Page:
Genetic variation and RNA structure regulate microRNA biogenesis

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MiRNA biogenesis is highly regulated at the post-transcriptional level; however, the role of sequence and secondary RNA structure in this process has not been extensively studied. A single G to A substitution present in the terminal loop of pri-mir-30c-1 in breast and gastric cancer patients had been previously described to result in increased levels of mature miRNA. Here, we report that this genetic variant directly affects Drosha-mediated processing of pri-mir-30c-1 in vitro and in cultured cells. Structural analysis of this variant revealed an altered RNA structure that facilitates the interaction with SRSF3, an SR protein family member that promotes pri-miRNA processing. Our results are compatible with a model whereby a genetic variant in pri-mir-30c-1 leads to a secondary RNA structure rearrangement that facilitates binding of SRSF3 resulting in increased levels of miR-30c. These data highlight that primary sequence determinants and RNA structure are key regulators of miRNA biogenesis.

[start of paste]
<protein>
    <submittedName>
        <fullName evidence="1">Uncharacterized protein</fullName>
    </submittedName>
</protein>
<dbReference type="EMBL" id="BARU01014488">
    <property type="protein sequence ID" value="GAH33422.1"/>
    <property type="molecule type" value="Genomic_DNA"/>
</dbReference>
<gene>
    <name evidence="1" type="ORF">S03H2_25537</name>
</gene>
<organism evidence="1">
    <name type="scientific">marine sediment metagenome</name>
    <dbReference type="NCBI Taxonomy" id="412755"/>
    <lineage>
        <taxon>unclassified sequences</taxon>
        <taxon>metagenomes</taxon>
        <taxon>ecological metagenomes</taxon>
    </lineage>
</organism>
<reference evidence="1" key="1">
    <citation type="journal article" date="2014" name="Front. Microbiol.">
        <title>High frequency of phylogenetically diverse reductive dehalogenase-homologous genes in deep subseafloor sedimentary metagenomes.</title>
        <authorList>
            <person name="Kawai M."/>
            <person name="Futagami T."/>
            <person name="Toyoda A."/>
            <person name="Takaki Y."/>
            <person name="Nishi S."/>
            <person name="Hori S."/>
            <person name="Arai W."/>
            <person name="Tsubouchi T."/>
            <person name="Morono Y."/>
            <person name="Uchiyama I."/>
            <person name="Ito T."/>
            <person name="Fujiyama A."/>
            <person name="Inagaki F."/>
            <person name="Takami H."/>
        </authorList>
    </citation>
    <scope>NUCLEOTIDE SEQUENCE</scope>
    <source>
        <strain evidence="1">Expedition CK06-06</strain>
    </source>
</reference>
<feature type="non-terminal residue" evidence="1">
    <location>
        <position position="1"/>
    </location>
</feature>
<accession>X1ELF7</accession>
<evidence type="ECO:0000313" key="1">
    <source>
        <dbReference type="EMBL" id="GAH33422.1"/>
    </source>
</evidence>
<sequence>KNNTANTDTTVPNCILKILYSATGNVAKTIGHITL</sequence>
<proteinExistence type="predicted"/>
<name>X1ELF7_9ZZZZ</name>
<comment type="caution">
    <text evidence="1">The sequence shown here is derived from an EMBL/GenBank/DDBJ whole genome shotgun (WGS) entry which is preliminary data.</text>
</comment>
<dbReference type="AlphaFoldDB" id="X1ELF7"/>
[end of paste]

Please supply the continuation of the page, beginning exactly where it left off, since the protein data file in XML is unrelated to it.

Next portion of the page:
MicroRNAs (miRNAs) are short non-coding RNAs that negatively regulate the expression of a large proportion of cellular mRNAs, thus affecting a multitude of cellular and developmental pathways1,2. The canonical miRNA biogenesis pathway involves two sequential processing events catalysed by RNase III enzymes. In the nucleus, the microprocessor complex, comprising the RNase III enzyme Drosha, the double-stranded RNA-binding protein, DGCR8 and additional proteins carries out the first processing event, which results in the production of precursor miRNAs (pre-miRNAs)3,4. These are exported to the cytoplasm, where a second processing event carried out by another RNase III enzyme, Dicer, leads to the production of mature miRNAs that are loaded into the RISC complex5.